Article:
Clark sets full attention on unseating Bachmann
After her only primary challenger, fellow DFLer Maureen Reed, dropped out this week, State Sen. Tarryl Clark, DFL-St. Cloud, is turning her full attention toward her ultimate target in the 6th district congressional race: Michele Bachmann.
Clark got into the race last summer and all along her focus has been on incumbent U.S. Rep. Michele Bachmann, R-Minn., not the DFL primary.
Clark said Bachmann has been busy promoting herself and her right wing agenda instead of working for the people in her district.
"She's been running around the country being kind of a celebrity. And that's fine, but that's not what the job is," Clark said. "We have the highest foreclosure rates, the highest unemployment rates in the state and instead of doing anything or voting for anything that would help people in those situations, she's just said no, and no is not an answer."
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Central Minnesota voters first sent Clark, a 48-year-old attorney from St. Cloud, to the state Senate in a special election in 2005. She was re-elected in 2006 when she also rose to the position of assistant senator majority leader.
AT ODDS OVER TAXES
One of the last votes Clark took in the Legislature was to increase income taxes on wealthy Minnesotans. Clark was the deciding vote, and the voting board in the Senate was kept open for several minutes to give her a chance to vote.
Gov. Tim Pawlenty vetoed that bill and Bachmann and other state Republicans took the opportunity to label Clark "Taxin Tarryl Clark."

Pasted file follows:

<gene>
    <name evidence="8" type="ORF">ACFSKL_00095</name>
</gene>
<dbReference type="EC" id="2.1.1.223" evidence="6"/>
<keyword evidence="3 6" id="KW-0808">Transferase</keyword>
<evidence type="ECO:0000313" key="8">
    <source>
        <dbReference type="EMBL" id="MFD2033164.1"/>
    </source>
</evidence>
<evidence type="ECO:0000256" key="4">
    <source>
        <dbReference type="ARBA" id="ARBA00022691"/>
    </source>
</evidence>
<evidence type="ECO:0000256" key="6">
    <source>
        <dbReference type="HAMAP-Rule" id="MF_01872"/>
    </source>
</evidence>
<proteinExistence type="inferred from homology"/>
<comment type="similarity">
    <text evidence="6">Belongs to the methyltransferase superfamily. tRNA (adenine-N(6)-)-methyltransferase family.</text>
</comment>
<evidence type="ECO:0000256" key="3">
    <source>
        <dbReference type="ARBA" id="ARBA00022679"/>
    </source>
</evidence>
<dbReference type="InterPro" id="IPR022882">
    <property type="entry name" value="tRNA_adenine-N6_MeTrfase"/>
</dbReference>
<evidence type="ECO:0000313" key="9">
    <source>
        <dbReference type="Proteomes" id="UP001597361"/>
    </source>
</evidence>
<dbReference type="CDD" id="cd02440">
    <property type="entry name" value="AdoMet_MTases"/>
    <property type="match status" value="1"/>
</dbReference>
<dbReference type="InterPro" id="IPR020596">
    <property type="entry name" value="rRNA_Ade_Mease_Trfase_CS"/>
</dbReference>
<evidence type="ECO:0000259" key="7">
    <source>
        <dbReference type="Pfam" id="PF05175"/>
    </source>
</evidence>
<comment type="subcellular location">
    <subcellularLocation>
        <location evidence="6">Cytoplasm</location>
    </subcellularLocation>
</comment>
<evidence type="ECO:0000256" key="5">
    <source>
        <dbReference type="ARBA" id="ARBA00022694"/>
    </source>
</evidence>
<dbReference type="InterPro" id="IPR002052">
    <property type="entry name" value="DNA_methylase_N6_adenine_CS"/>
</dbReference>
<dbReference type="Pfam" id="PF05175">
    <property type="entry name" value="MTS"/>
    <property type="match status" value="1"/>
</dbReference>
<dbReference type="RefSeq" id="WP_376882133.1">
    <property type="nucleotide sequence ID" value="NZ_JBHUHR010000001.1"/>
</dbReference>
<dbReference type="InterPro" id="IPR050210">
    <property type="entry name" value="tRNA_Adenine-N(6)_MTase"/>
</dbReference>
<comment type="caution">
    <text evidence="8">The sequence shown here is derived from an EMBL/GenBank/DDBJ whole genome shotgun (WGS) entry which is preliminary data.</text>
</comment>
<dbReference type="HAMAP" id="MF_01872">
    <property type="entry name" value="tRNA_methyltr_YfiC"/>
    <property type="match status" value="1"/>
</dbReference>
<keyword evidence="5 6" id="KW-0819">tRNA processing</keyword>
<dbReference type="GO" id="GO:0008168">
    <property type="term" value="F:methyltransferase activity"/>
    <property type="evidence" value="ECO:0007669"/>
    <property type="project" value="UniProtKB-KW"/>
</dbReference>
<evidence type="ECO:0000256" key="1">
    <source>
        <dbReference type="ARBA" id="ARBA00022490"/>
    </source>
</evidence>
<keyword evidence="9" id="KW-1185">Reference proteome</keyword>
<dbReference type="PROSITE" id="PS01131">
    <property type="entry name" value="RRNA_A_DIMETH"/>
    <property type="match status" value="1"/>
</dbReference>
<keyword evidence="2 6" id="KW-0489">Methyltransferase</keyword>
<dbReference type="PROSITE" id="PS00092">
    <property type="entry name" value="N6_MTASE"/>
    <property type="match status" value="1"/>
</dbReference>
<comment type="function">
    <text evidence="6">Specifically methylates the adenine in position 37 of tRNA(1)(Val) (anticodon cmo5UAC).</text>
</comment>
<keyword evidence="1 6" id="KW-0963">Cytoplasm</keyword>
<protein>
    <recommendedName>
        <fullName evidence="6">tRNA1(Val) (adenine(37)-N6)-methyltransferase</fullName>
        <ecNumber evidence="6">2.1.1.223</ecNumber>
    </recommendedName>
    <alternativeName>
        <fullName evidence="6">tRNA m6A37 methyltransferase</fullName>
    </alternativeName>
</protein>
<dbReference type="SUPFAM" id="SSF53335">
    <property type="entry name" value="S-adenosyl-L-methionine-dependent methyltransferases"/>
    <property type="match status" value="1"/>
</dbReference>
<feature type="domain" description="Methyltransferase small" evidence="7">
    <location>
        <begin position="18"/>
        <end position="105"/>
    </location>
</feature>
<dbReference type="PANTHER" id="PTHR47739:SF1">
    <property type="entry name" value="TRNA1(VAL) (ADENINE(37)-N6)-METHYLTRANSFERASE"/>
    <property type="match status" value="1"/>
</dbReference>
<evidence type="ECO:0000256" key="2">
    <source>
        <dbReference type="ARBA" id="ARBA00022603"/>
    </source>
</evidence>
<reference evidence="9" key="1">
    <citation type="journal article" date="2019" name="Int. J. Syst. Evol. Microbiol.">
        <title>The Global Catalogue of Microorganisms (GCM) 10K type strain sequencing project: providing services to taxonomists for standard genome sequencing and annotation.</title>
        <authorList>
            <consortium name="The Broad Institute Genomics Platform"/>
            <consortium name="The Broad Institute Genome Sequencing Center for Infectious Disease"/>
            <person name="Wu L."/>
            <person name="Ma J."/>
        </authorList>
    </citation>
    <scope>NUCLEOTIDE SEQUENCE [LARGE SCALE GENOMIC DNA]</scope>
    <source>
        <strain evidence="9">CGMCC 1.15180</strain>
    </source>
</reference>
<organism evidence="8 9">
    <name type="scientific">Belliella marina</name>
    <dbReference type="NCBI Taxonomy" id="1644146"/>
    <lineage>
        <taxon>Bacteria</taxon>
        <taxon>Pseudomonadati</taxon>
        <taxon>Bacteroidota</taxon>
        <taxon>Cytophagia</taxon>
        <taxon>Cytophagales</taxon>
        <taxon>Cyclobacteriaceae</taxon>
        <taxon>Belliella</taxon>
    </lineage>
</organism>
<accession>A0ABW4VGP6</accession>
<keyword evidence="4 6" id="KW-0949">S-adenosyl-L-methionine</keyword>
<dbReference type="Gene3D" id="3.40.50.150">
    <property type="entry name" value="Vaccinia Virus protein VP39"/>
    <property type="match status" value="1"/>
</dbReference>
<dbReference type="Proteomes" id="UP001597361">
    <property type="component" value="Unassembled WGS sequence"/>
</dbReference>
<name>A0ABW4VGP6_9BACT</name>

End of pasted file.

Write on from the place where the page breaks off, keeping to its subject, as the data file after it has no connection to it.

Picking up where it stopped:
A recent Bachmann radio ad that aired throughout the sixth district criticized Clark for her "vote to raise taxes with our economy on rocky grounds."
After filing her election papers late last month, Bachmann said she was proud to be a loud "no" voice in Washington. Noting Clark's vote to increase taxes, Bachmann said her philosophy, not Clark's, is in line with 6th district voters.
"The fact is that we're taxed enough already. That's what I've been working on for the last three or four years in Congress, it's what I continue to work for if I'm lucky enough to go back this fall," Bachmann said.
Clark defends her vote, saying that it would have ensured that 95 percent of Minnesotans would not have their taxes increased.
"When we have a recession and a budget that is so heavily out of whack ... finding ways to actually pay for services is important," she said. "I have voted to cut a lot of services, and that has been a hard thing. I've also voted against tax bills when I thought it didn't make sense."
On the federal level, Clark said cutting wasteful government spending could save a lot of money. She said the solution to the nation's budget troubles might also include raising some taxes and cutting others.
RACE OUTCOME FAR FROM CLEAR
While Clark and DFL leaders talk optimistically about their chances to take down Bachmann this fall, some analysts say if the Democrats couldn't defeat Bachmann two years ago amid all of the enthusiasm around Barack Obama, they will be hard-pressed to defeat her this year.
Kay Wolsborn, a political science professor at the College of St. Benedict and St. John's University, said voters are angry and unsettled right now and even though Bachmann looks to be in a good position, that could change.
"In a sort of scale that goes from very secure to very vulnerable, she's on the vulnerable side of the middle," Wolsborn said. She will have her base, no doubt. The question is: Can she retain enough independent voters?"
Wolsborn said Clark faces her own share of problems as well.
"The question is: Can she get enough ... financial support from all around the country as well as in Minnesota and can she get her name out there?"
Wolsborn said now that there will be no DFL primary contest, Clark can get a jump on the general election. She said that should help Clark attract support from voters and raise money. Through the end of March, Clark had raised $1,116,250. Bachmann had taken in more than double that: $2,356,838.